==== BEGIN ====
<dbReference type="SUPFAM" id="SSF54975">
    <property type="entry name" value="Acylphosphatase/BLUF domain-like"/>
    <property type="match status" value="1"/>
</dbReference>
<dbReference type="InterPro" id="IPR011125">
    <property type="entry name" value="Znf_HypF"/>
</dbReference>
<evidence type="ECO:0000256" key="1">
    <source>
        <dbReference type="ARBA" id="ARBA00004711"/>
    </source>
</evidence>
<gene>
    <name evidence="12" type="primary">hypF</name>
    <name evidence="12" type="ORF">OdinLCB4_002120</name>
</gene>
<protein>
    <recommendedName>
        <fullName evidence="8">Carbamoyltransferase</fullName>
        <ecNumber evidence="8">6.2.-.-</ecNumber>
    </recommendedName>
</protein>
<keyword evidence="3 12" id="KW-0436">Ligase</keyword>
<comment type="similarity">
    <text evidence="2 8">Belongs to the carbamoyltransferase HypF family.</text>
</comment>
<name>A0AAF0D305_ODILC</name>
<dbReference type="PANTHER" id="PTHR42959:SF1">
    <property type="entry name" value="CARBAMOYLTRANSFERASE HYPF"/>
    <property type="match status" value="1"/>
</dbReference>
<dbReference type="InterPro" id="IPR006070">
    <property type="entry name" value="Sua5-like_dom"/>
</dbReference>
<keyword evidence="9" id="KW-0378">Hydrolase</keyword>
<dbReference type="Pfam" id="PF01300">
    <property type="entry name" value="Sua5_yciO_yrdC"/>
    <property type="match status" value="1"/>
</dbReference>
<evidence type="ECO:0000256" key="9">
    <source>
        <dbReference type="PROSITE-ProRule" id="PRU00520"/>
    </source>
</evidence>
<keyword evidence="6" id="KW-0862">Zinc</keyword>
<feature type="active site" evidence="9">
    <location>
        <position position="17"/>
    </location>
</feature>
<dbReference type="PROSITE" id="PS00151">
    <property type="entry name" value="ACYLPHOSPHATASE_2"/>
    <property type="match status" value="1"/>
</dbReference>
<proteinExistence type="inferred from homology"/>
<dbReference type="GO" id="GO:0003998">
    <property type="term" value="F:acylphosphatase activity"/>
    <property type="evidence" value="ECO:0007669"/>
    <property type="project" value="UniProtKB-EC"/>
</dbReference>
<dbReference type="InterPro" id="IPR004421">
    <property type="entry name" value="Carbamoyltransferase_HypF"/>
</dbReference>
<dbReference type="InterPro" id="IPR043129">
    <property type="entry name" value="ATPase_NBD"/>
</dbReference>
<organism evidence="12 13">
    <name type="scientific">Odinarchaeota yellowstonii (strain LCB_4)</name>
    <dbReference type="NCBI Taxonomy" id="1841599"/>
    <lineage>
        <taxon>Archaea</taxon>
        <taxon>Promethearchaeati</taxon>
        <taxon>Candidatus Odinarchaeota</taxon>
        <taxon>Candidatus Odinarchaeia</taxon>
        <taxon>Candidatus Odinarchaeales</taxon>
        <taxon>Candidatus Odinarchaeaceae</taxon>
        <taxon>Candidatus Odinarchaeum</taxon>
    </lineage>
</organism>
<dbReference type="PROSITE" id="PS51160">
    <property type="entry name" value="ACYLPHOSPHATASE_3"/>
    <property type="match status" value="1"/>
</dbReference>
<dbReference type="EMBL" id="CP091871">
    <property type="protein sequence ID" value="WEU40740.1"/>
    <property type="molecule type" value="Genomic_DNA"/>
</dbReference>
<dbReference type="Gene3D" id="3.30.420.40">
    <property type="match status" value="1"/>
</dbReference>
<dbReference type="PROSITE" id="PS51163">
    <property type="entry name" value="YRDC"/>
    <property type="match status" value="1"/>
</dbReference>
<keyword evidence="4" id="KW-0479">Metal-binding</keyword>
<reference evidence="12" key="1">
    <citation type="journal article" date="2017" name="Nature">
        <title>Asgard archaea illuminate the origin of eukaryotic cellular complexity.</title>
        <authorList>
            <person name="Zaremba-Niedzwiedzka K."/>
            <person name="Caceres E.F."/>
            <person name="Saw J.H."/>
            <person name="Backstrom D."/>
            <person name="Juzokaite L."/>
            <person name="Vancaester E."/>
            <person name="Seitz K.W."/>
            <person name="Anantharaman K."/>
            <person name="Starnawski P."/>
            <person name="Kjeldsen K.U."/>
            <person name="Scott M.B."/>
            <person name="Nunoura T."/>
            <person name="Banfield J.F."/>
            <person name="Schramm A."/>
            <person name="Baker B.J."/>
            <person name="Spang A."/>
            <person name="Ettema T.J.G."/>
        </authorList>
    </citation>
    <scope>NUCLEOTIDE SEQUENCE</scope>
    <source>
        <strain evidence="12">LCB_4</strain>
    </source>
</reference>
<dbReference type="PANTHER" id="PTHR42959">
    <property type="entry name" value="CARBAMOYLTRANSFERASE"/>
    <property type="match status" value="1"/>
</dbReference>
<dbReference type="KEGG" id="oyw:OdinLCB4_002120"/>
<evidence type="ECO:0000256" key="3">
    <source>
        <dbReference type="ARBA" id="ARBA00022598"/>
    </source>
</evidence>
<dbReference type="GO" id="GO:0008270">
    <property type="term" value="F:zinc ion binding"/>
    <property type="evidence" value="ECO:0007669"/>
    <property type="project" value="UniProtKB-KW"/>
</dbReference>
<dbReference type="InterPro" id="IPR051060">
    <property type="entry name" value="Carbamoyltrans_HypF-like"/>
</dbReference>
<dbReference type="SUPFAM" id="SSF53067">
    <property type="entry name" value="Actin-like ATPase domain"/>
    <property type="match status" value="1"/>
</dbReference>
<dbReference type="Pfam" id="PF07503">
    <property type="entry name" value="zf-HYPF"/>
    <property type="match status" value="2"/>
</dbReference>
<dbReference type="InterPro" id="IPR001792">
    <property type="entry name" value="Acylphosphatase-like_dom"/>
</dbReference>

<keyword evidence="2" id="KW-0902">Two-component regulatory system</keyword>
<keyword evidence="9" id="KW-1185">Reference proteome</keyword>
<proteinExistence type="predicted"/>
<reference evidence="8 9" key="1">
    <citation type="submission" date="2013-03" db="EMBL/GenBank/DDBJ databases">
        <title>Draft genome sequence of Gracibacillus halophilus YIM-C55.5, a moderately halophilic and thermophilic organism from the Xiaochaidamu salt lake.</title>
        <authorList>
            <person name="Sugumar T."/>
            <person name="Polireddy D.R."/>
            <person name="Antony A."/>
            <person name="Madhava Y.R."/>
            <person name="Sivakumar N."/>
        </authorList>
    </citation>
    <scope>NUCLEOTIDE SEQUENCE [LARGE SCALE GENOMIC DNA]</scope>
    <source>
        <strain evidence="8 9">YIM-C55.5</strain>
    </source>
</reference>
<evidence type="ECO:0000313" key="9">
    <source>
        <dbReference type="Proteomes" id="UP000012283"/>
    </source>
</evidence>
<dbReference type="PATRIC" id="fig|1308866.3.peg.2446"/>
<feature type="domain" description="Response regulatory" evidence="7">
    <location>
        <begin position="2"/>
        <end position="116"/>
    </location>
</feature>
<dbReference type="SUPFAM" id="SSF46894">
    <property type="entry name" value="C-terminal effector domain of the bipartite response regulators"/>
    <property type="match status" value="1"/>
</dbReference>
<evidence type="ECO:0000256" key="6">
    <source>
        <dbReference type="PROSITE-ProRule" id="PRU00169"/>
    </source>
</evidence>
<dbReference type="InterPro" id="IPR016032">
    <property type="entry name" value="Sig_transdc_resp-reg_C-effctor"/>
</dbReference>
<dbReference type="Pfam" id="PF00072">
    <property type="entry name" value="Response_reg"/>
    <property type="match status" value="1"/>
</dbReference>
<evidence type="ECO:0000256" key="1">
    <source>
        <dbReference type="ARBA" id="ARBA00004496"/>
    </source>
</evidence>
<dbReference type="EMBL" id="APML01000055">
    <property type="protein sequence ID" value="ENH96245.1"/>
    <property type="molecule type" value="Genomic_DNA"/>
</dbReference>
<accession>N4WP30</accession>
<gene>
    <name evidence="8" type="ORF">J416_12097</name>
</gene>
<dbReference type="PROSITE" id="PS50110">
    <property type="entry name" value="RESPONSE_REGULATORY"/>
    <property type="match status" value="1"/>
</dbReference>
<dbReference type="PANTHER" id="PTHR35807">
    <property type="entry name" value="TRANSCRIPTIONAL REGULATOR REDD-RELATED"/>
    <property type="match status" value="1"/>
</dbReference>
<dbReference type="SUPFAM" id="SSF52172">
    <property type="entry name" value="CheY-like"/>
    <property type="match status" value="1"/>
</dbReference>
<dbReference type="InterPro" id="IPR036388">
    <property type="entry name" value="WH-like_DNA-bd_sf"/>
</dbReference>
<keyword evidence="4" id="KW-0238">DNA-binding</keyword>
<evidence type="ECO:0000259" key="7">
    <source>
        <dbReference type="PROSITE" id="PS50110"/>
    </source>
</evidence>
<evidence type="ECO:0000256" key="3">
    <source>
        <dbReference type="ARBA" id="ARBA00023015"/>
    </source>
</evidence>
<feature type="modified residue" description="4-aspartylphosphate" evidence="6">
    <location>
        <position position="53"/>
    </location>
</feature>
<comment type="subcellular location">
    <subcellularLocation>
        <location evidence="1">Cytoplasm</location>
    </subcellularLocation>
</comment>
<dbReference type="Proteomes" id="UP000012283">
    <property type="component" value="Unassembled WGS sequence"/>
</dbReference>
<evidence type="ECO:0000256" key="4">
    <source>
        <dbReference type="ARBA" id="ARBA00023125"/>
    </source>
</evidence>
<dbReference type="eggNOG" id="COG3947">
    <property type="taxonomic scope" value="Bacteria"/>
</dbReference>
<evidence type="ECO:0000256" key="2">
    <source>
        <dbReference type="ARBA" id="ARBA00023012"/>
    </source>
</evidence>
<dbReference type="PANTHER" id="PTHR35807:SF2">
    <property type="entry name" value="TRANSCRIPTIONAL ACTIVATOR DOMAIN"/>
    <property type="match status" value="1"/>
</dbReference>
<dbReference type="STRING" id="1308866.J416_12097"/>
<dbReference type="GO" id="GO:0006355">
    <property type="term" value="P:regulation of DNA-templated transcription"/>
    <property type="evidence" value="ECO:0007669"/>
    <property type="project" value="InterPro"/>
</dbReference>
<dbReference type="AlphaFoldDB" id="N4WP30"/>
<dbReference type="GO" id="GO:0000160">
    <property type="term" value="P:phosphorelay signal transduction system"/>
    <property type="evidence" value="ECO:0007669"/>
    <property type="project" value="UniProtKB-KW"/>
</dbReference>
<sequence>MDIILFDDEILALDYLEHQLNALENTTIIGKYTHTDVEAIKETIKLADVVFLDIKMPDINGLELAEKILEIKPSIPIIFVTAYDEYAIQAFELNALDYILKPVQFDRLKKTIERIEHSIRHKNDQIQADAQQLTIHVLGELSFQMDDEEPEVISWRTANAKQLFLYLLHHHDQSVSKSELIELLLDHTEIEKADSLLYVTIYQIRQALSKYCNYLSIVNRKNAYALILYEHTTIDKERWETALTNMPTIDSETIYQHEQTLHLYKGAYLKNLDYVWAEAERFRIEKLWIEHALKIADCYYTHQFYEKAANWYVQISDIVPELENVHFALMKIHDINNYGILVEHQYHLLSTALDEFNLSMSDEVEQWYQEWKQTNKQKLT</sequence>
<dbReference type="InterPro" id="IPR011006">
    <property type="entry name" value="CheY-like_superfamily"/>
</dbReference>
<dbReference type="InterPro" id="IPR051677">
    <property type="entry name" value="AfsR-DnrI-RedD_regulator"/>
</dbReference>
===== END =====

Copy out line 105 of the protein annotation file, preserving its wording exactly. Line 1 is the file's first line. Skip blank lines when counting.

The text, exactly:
            <person name="Vancaester E."/>